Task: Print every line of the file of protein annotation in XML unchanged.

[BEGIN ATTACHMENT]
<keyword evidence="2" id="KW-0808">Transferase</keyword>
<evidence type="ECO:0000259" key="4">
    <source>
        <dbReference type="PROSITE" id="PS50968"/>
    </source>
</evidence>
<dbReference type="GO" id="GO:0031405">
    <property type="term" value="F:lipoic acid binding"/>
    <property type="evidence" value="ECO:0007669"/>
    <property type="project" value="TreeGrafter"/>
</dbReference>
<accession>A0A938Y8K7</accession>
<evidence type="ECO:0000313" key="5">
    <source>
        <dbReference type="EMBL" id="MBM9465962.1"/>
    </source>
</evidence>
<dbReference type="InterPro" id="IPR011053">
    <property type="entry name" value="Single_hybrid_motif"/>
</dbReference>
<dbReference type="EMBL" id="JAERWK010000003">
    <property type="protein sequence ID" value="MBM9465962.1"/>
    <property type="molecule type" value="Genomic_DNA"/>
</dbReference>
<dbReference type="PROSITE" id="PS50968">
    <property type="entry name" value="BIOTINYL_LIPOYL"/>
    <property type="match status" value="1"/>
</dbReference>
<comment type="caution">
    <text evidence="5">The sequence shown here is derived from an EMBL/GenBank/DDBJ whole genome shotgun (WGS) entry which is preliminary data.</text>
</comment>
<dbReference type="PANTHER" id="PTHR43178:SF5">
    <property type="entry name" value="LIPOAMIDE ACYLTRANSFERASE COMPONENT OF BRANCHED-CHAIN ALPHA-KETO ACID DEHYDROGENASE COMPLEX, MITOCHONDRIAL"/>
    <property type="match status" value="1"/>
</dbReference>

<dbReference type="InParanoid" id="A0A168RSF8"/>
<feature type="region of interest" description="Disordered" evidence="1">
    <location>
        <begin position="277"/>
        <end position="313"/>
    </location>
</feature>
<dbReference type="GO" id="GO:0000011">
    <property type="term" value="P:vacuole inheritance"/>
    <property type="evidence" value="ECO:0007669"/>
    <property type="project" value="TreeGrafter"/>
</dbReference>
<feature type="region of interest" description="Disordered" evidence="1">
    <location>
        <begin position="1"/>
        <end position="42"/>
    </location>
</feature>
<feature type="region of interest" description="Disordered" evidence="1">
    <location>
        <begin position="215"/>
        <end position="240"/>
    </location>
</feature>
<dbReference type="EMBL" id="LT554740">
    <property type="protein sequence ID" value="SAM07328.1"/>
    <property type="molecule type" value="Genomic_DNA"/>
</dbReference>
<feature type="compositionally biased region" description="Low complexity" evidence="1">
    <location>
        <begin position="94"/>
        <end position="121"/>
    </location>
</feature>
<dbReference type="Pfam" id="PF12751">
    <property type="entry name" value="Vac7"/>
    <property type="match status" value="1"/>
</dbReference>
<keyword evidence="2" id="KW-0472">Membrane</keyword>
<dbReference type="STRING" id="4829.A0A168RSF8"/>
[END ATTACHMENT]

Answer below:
<keyword evidence="2" id="KW-0808">Transferase</keyword>
<evidence type="ECO:0000259" key="4">
    <source>
        <dbReference type="PROSITE" id="PS50968"/>
    </source>
</evidence>
<dbReference type="GO" id="GO:0031405">
    <property type="term" value="F:lipoic acid binding"/>
    <property type="evidence" value="ECO:0007669"/>
    <property type="project" value="TreeGrafter"/>
</dbReference>
<accession>A0A938Y8K7</accession>
<evidence type="ECO:0000313" key="5">
    <source>
        <dbReference type="EMBL" id="MBM9465962.1"/>
    </source>
</evidence>
<dbReference type="InterPro" id="IPR011053">
    <property type="entry name" value="Single_hybrid_motif"/>
</dbReference>
<dbReference type="EMBL" id="JAERWK010000003">
    <property type="protein sequence ID" value="MBM9465962.1"/>
    <property type="molecule type" value="Genomic_DNA"/>
</dbReference>
<dbReference type="PROSITE" id="PS50968">
    <property type="entry name" value="BIOTINYL_LIPOYL"/>
    <property type="match status" value="1"/>
</dbReference>
<comment type="caution">
    <text evidence="5">The sequence shown here is derived from an EMBL/GenBank/DDBJ whole genome shotgun (WGS) entry which is preliminary data.</text>
</comment>
<dbReference type="PANTHER" id="PTHR43178:SF5">
    <property type="entry name" value="LIPOAMIDE ACYLTRANSFERASE COMPONENT OF BRANCHED-CHAIN ALPHA-KETO ACID DEHYDROGENASE COMPLEX, MITOCHONDRIAL"/>
    <property type="match status" value="1"/>
</dbReference>

<dbReference type="InParanoid" id="A0A168RSF8"/>
<feature type="region of interest" description="Disordered" evidence="1">
    <location>
        <begin position="277"/>
        <end position="313"/>
    </location>
</feature>
<dbReference type="GO" id="GO:0000011">
    <property type="term" value="P:vacuole inheritance"/>
    <property type="evidence" value="ECO:0007669"/>
    <property type="project" value="TreeGrafter"/>
</dbReference>
<feature type="region of interest" description="Disordered" evidence="1">
    <location>
        <begin position="1"/>
        <end position="42"/>
    </location>
</feature>
<feature type="region of interest" description="Disordered" evidence="1">
    <location>
        <begin position="215"/>
        <end position="240"/>
    </location>
</feature>
<dbReference type="EMBL" id="LT554740">
    <property type="protein sequence ID" value="SAM07328.1"/>
    <property type="molecule type" value="Genomic_DNA"/>
</dbReference>
<feature type="compositionally biased region" description="Low complexity" evidence="1">
    <location>
        <begin position="94"/>
        <end position="121"/>
    </location>
</feature>
<dbReference type="Pfam" id="PF12751">
    <property type="entry name" value="Vac7"/>
    <property type="match status" value="1"/>
</dbReference>
<keyword evidence="2" id="KW-0472">Membrane</keyword>
<dbReference type="STRING" id="4829.A0A168RSF8"/>